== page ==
Understanding Facial Recognition Software

A picture of a woman's face overlaid with a facial recognition pattern.
iStock Photography

Soon, the contents of your wallet - IDs, credit cards, even your computer passwords - could be replaced by your face.​

You already use facial recognition software in your life. It’s how Facebook knows to suggest you tag your friend Brian in a photo. It’s how iPhoto groups all the pictures of your Aunt Linda together. And it’s how law enforcement looks for suspects in a crowd.

But how does it work? Once it recognizes your face as, well, a face, facial recognition software identifies certain points on it (the spot between your pupils, for example) and measures those in precise increments, down to the submillimeter. Then the software uses those measurements to create a template, or pattern, of your face. That template is then compared with others already stored in the system—whether it’s the dozens in your iPhone or the estimated 52 million in the FBI’s database—to look for matches.

Of course, it’s not always that easy. Many things can trip up the process, such as bad image quality, objects that obscure the face (sunglasses and hats, for example), insufficient lighting, or a face that’s mostly in profile. But there’s no question that facial recognition software is already a part of our daily lives—and growing.

Besides its most visible uses in Facebook and programs like iPhoto, facial recognition software is moving into other areas. Computer users can log onto their computers with their face—not a password—with Windows Hello, a feature of Windows 10. Apps like FaceCrypt let you access your iPhone and its data with your image, not a passcode. China has rolled out ATMs that dispense cash with just your smile.

(By the way, those Snapchat lenses that add a crown of flowers or a puppy nose to your selfie? The company says those use object recognition software, not facial recognition. The difference, it stresses, is that the software recognizes that there’s a face there, but doesn’t try and identify whose face.)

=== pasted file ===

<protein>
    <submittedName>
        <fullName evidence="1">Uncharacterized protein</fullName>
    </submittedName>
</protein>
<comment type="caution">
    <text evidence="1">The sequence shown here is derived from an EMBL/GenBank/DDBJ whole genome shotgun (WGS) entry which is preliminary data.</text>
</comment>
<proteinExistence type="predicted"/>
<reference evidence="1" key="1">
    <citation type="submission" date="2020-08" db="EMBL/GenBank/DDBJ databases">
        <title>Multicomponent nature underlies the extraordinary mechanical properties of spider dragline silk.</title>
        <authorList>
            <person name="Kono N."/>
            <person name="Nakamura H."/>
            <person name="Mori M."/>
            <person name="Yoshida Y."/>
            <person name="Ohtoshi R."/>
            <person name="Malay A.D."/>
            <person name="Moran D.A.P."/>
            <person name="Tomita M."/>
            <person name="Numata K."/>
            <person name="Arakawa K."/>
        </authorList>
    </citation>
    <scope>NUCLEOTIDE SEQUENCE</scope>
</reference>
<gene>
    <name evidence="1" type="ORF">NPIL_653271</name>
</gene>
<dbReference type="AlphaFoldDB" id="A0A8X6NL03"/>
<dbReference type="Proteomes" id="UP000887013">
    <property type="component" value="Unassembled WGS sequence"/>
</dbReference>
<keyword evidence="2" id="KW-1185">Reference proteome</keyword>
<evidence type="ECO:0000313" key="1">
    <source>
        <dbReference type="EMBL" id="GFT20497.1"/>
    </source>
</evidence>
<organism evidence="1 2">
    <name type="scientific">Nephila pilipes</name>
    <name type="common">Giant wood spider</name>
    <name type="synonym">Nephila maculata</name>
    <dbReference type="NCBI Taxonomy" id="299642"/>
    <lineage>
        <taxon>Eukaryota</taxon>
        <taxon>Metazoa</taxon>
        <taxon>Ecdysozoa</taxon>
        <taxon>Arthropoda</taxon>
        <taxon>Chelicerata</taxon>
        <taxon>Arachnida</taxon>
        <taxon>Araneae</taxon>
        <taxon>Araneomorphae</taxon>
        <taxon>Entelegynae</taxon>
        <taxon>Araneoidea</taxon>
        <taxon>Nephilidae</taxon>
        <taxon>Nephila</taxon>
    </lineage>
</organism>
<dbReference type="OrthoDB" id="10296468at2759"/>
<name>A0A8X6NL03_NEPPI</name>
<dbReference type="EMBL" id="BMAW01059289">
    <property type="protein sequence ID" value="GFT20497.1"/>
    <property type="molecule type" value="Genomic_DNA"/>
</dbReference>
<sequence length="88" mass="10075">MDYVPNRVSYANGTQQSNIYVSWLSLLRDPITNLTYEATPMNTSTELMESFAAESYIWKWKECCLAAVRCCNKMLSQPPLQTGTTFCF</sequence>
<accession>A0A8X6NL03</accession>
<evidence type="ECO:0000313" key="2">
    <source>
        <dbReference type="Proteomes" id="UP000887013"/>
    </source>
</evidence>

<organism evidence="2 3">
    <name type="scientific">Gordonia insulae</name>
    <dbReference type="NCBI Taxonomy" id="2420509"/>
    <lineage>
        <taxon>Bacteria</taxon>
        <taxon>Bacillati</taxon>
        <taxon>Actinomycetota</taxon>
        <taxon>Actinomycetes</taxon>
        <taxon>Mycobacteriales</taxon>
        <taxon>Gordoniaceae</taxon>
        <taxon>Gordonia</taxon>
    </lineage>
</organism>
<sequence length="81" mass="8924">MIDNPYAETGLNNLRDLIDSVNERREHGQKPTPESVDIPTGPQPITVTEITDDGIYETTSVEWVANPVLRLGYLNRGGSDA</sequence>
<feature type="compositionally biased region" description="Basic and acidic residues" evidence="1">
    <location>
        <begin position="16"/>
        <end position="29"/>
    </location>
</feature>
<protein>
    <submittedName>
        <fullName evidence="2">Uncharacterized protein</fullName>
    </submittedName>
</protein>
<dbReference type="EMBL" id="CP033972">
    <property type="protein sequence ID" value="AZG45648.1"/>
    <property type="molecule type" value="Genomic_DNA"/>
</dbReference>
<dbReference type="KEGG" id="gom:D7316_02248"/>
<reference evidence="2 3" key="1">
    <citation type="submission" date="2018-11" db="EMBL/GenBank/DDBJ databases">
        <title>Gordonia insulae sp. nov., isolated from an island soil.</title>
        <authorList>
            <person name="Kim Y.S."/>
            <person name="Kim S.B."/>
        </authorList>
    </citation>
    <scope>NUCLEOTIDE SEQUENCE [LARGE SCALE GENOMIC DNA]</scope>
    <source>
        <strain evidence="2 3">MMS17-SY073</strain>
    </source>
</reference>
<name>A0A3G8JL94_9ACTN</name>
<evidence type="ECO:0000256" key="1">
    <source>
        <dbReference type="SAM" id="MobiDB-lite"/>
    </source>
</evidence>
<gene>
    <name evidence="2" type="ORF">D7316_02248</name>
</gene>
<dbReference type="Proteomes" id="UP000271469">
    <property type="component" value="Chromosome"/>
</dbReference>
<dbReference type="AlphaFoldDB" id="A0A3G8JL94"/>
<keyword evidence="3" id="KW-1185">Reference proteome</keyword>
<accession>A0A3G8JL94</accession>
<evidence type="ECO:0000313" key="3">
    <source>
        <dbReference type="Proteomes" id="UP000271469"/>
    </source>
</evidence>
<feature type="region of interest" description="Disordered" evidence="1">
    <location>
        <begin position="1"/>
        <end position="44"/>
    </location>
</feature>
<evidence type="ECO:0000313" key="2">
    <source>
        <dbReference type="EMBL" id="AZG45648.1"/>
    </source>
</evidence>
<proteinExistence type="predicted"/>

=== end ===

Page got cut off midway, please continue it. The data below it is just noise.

Facial recognition software is also increasingly being used in the business world. Retailers use the technology to spot return customers in shops and give them special offers. Some companies use it to keep track of employees’ attendance—instead of punching a time card, employees look into a camera. In the U.K., the British Broadcasting Corporation has used facial detection software (a close cousin to facial recognition software) via webcams to see how online viewers react to advertisements—did they smile, frown, look annoyed?

Facial recognition software is also used to create the incredibly lifelike animations in today’s movies. Studios such as Pixar and Disney use the software to capture the intricacies of human expressions, such as the way your nose crinkles when you smell something bad. Animators then use those measurements to create characters with remarkably lifelike characteristics and movements.

The most well known use of facial recognition software, of course, is in law enforcement. Police and federal agencies use it to scan crowds for wanted men and women, check suspects against mug shots, and protect borders. In North Carolina, it’s been used to check the DMV database for missing persons. And police in a Virginia beach town installed cameras during the busy summer and used facial recognition software to look for people with outstanding arrest warrants. At airports and border crossings, facial recognition technology is used to check for fake passports—does the traveler standing there match the passport photo on file?

For all the fans of facial recognition software, there are critics too. There are concerns about privacy and the potential misuse of stored information, but experts say the benefits outweigh the drawbacks. “People will exchange some degree of privacy for enhanced security, particularly if it’s protecting their financial assets. One good example would be the use of facial recognition at retail point-of-sale terminals. Instead of signing your name, you’d simply look into the camera and press a button. Your image would become the authorization for payment,” says Pete Smith, senior manager, Product Knowledge and Training at TE Connectivity, a global technology leader of connectivity and sensor solutions. “Online purchases could be handled in exactly the same way using the camera on your phone or computer. It’ll be extremely difficult for crooks to beat this approach.”

Written by: Nancy Gupton